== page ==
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1739 - Proceedings of the Old Bailey

Date 1739
Topic Man murders wife in Robin Hood Lane, Poplar
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Robin Hood Lane, Poplar.

By Henrik Thiil Nielsen, 2018-02-21. Revised by Henrik Thiil Nielsen, 2018-02-21.


[6 Dec. 1739:]
The following Account Edward Joines, (who murder'd his Wife) gave of himself, a few Days before he suffered.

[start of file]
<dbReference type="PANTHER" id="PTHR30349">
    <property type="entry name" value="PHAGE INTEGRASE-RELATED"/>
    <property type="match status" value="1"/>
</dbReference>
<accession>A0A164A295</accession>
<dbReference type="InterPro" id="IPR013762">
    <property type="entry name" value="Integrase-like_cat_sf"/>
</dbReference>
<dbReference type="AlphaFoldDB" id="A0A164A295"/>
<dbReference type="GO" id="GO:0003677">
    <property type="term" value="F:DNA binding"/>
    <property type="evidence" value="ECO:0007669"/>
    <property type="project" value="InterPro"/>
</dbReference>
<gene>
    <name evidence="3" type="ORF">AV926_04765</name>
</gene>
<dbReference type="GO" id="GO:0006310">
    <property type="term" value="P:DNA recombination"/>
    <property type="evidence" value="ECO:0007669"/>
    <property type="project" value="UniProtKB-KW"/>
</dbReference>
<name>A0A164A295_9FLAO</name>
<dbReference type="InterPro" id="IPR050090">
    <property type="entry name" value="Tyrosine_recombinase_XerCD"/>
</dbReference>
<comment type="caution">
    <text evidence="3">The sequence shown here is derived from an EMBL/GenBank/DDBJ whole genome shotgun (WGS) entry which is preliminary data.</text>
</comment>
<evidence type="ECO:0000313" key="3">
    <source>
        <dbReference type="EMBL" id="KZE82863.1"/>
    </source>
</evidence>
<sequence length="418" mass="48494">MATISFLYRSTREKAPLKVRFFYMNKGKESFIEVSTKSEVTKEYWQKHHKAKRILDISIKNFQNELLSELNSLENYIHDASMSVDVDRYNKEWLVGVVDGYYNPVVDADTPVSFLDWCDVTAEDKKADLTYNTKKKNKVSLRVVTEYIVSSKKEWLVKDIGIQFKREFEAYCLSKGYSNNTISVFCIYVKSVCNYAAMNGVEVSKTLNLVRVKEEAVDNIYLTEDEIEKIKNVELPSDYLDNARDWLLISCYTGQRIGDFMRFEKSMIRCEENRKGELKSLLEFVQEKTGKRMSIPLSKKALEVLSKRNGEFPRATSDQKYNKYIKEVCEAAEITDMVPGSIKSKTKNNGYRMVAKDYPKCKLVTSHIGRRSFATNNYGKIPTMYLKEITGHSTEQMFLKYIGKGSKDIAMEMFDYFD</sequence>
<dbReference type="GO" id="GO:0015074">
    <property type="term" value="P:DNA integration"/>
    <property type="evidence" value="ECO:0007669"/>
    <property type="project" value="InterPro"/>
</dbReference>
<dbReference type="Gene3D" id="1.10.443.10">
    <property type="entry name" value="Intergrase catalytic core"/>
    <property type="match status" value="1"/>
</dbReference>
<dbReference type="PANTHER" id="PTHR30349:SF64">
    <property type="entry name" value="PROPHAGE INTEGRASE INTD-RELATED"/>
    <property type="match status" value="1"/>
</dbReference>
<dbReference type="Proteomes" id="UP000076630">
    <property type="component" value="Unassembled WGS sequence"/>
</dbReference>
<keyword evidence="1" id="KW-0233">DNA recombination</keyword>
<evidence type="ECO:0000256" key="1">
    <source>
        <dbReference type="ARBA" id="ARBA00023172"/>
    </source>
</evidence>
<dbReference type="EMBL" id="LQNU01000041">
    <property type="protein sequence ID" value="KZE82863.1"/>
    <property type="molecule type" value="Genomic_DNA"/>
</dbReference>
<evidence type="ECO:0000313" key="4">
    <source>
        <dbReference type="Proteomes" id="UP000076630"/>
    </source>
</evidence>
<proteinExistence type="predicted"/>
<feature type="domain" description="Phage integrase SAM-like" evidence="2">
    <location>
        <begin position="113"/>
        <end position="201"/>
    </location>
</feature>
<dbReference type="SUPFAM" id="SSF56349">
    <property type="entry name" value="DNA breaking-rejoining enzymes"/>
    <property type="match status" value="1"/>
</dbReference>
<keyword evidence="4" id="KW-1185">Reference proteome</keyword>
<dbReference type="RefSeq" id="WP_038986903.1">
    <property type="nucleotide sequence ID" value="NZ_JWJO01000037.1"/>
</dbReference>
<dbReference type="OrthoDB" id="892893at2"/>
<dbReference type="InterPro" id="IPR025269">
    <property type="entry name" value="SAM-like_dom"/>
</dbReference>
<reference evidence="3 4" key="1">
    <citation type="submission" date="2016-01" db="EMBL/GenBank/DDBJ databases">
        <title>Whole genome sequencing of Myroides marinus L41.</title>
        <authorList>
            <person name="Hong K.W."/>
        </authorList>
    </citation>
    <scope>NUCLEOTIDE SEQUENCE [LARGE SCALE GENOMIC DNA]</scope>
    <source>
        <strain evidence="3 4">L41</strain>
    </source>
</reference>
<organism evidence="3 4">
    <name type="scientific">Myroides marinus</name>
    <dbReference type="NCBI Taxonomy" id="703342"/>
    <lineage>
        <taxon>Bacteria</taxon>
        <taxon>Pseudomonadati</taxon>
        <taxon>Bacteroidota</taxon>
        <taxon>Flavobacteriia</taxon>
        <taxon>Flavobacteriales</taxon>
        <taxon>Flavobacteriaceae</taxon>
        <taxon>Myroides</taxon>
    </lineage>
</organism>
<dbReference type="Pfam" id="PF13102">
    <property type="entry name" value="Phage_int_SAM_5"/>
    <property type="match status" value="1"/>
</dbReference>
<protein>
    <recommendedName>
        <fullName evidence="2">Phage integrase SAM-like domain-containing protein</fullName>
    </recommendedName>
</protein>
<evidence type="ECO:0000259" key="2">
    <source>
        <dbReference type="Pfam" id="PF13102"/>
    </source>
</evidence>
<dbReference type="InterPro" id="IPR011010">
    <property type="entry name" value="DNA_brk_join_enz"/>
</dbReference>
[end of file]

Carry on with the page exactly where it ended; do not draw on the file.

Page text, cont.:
I Was born of Parents, who, when they first came together, were worth 500 l. and lived in a very creditable Manner, in Cannon-street, in Ratcliffe-Highway, where I was born and brought up. At a proper Age I was put to School to Mr. John Turner, in Chamber-street, Goodman's-Fields, where I continued 5 Years, and then my Parents thought it Time for me to think of Business. They proposed putting me Apprentice to some substantial Trade, but I liked no Occupation but that of a Gardiner. Accordingly I was placed with one Joseph Cadman, of Tom-Turd's-Hole, near Ratcliffe-Highway, and with him I serv'd out my 7 Years Apprenticeship; after which I work'd Journey work, and soon got me a Wife, who was a Milk Woman, and the Widow of one who had been Foreman in our Gardens. She was my first Wife, with her I liv'd 23 Years very happily, and had 7 Children by her, all of whom are now dead.